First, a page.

William Paterson Dedicates 9/11 Day of Service

Jacob Martinez, Production Manager

The William Paterson community gathered in Zanfino Plaza today in remembrance of the terrorist attacks of September 11, 2001which continues to haunt millions of people across the country.

While thousands affected by the loss of family members and friends visit the memorial built at the site of the Twin Towers attack in New York, WPU staff and students have come together to celebrate the courage of first responders, volunteers and military personnel.

The Office of Veteran and Military Affairs coordinated with Campus Activities, Service and Leadership and others to supply an event of special speakers and activities such as writing thank you cards, building care packages and raising donations for the families of first responders. William Paterson’s Omega Delta Sigma Chapter President Patrick Batallones delighted in the support of the community.

Jacob Martinez

“Look around and you see kids living freely, showing up to remember something that they probably weren’t even old enough to remember,” said Batallones.

The Attacks

Jacob Martinez

On a warm and sunny Tuesday in September 2001, terrorists flew two commercial airplanes into the iconic World Trade Center towers. Just as people were settling into the workday, a plane flew directly into the north tower. Shortly after the initial impact, a second plane slammed into the south tower. The destruction caused by the crashes overwhelmed the integrity of the structures, and the towers collapsed into mountains of stones and bodies. Also hijacked that day were another two planes, which crashed into the Pentagon and a field in Pennsylvania.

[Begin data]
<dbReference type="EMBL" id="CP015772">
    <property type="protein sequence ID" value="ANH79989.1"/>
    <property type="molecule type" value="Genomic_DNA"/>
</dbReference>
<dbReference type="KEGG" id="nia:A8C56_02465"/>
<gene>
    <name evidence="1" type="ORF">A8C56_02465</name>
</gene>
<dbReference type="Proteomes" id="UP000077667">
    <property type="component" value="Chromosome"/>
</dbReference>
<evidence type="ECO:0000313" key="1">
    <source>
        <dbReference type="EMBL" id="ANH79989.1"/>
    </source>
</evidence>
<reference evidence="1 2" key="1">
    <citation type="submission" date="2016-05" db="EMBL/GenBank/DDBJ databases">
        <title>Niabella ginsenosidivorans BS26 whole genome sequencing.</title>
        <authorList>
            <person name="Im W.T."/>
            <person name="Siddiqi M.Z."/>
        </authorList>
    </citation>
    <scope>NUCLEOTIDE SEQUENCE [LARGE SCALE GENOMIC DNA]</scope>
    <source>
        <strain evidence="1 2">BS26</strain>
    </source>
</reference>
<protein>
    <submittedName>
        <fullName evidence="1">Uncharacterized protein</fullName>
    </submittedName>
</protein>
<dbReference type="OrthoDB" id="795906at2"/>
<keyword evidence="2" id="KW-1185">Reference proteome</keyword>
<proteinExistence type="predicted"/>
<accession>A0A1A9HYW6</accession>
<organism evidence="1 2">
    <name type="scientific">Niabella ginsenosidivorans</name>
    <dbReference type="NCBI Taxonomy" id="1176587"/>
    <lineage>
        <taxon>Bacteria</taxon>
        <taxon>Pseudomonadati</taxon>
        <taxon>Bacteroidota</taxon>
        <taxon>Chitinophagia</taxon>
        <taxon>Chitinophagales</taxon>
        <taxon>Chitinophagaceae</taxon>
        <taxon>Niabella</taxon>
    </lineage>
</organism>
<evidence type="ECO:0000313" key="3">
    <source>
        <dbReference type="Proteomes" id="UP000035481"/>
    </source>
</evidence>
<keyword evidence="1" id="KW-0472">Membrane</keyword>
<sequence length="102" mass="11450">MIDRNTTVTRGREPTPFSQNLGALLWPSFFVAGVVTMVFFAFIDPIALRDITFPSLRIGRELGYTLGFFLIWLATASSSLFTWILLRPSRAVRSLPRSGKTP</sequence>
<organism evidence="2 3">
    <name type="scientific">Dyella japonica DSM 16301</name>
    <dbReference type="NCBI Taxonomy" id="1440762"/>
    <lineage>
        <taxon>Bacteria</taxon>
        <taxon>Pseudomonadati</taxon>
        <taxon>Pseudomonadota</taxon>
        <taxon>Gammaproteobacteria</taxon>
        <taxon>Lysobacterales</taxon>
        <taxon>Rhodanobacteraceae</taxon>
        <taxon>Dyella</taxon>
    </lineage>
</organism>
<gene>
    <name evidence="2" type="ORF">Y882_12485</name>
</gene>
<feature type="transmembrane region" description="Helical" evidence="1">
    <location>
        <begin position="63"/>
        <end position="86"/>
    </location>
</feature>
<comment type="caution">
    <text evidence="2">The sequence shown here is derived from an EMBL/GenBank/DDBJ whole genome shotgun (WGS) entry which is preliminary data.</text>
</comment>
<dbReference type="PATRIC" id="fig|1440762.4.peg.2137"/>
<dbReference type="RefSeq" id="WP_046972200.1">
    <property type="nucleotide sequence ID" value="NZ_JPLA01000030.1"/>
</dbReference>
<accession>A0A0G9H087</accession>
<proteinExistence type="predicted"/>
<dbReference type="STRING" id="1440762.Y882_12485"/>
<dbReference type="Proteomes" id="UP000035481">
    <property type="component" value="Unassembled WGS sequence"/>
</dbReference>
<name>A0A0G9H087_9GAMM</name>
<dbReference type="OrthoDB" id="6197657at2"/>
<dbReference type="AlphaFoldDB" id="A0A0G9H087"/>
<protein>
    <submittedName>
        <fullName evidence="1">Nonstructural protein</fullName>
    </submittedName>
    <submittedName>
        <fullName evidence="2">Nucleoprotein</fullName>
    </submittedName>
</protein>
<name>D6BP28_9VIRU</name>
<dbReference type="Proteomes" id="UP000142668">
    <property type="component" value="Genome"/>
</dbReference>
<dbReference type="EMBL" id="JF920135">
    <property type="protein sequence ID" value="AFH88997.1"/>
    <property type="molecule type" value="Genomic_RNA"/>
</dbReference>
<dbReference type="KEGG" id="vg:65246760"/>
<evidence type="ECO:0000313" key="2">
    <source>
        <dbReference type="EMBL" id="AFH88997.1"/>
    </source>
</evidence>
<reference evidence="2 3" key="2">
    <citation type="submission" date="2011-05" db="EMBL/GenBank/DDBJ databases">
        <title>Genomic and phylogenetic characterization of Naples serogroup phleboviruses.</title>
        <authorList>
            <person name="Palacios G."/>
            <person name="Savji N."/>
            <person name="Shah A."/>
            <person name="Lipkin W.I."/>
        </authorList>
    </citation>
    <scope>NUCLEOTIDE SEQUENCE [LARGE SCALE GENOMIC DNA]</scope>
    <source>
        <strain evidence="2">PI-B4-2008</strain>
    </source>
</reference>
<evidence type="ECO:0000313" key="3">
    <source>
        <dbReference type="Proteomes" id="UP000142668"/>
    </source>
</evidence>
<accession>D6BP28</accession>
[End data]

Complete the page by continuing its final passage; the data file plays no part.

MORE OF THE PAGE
Days before the attack, some of the terrorists involved were seen in many random locations around northern New Jersey. A report released in June 2005 identified a “New Jersey state college library” was used to purchase flights connected to 9/11. The day after the attacks, many of the computers in Cheng Library were confiscated by government investigators.

More than 2, 750 people died from the attacks on the World Trade Center, 412 of those people being first responders. However, the total death count continues to rise as many first responders continue to battle illnesses obtained from inhaling fumes and other toxins. In some cases, police officers, EMTs and construction workers have recently been diagnosed with PTSD or cancer. Despite the enormous risks involved in being a first responder, most of those in emergency response teams are proud to be a source of courage and dedication.

“9/11 is something that is going to be in our history books forever and it is good to see that people are not going to forget about this date,” said Campus Police Officer Andrew Porporino.